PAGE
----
- The ACH Network, the automated payments system governed by Nacha, will increase the size of payments that can be transferred through same-day services to $1 million on Friday. The current cap of $100,000 was set in March 2020. The ACH Network includes two operators, the Federal Reserve and The Clearing House.
- The Clearing House, which operates a private automated payments system, will increase the cap on money being sent over its real-time system to $1 million on April 18.
- Executives for the two organizations say they've increased the limit to meet demand from financial institutions and companies that are seeking to do more business through electronic money transfers. That trend was accelerated by the COVID-19 pandemic.
The movement of money by digital means was super-charged by the pandemic. With companies having their employees work from home, businesses and government entities alike were suddenly forced to find new ways to make their payments without the checkbooks and paper processes to which they might have been accustomed.
Overall payments processed by the electronic network governed by Nacha, formerly known as the National Automated Clearing House Association, jumped 17.4% to a value of $72.6 trillion last year, compared to 2020, while the related volume rose 8.7% to 29.1 billion transactions, the organization said last month. Both figures were records, according to historical data on the Nacha website.
As part of that increase, the use of the same-day service more than doubled in terms of value last year, soaring to about $944 billion in payments passed, while the volume of those transactions jumped 74% to 604 million transactions.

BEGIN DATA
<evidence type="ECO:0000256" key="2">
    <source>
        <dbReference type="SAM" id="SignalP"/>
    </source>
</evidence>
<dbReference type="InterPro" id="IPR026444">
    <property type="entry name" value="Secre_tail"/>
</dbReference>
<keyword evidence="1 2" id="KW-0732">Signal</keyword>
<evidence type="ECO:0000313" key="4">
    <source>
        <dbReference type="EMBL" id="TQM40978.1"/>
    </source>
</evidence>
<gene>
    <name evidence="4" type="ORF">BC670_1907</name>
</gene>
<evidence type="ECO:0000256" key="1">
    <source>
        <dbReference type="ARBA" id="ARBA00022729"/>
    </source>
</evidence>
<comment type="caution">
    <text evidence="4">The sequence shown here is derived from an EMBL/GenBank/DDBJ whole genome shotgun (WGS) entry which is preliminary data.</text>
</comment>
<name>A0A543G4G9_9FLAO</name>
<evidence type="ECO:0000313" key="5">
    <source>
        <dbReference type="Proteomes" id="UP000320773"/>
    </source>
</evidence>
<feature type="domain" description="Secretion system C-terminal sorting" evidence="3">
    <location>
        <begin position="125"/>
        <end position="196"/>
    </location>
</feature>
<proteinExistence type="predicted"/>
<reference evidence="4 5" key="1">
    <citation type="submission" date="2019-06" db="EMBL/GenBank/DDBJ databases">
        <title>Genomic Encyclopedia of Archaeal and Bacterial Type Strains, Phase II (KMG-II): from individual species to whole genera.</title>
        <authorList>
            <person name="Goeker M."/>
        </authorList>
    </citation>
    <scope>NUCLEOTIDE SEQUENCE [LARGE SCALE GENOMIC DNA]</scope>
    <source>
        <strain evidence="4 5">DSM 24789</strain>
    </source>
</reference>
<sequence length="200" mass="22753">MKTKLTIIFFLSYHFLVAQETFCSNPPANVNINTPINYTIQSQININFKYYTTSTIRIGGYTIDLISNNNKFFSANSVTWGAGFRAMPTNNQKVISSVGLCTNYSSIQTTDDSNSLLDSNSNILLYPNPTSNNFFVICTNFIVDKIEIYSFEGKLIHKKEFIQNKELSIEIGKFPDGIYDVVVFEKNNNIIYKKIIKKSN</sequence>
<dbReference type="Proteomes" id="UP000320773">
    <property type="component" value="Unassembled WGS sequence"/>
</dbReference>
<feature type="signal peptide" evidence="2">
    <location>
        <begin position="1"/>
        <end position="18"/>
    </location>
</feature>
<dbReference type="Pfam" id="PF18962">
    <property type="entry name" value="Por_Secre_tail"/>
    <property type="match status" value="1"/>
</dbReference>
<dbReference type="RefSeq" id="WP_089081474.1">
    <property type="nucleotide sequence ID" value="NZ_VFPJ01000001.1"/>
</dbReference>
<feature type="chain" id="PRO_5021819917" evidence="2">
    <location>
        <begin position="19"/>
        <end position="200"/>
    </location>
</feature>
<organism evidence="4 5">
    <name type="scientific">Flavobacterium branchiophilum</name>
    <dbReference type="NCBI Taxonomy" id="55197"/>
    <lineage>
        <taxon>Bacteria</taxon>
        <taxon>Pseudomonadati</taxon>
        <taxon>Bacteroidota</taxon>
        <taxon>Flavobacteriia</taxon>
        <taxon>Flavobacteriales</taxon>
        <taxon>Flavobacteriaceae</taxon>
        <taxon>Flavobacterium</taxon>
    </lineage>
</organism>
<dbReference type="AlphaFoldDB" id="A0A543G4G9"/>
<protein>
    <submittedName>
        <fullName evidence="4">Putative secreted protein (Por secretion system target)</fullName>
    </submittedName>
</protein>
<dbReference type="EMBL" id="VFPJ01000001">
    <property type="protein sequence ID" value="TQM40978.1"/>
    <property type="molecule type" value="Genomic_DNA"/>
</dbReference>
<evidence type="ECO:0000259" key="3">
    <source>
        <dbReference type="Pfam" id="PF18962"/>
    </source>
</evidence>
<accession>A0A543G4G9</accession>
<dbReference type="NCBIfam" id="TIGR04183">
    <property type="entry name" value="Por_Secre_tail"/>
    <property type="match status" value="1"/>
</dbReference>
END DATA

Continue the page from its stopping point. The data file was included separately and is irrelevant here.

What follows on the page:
Increasing the limit was a common request from users of the system. When the limit climbed to $100,000 in 2020 so did the average amount of money sent and the overall same-day dollar volume, Nacha said in a statement on the upcoming change earlier this year. The organization decided on the new higher limit about a year ago in response to demand for the limit increase, said Michael Herd, the senior vice president for network administration at Nacha.
Use cases for the higher limit tend to be for business-to-business purposes, such as paying vendors and processing a corporate payroll, but growing consumer uses include insurance claim payouts, Herd said.
The ACH Network clears the payments three times a day and generally payments are made within 30 minutes to 45 minutes, on average, Herd said. The same-day service is only for domestic payments, not international transfers.
While the change coming to The Clearing House's real-time electronic payment system is an attempt to be competitive with the ACH Network peer, it's also a way to offer consistency across options for customers, said Steve Ledford, the senior vice president of products and strategy at TCH. The Clearing House boosted its the real-time network limit to its current $100,000 in 2020.
Last year, TCH said its electronic payments system handled about 50% of overall automated U.S. commercial payment volume and 55% of the flow from the 50 biggest financial institutions.
The TCH and its real-time system, which are owned and operated by some 20 large banks, have similarly experienced increased demand for the electronic payments service, with the average size of payments on its real-time system, known as the RTP network, rising over time, Ledford said.
The Clearing House continues to expand its RTP network, Ledford said. TCH's real-time network now touches about 62% of all deposit accounts and that percentage will climb in the coming months as more large payment processors join in, he said.
Correction: This article was updated to make clear that the ACH Network is a payment system that includes two ACH operators, one known as the FedACH that is led by the Federal Reserve banks and the other known as the EPN (which stands for electronic payments network) led by The Clearing House. Nacha governs the ACH Network.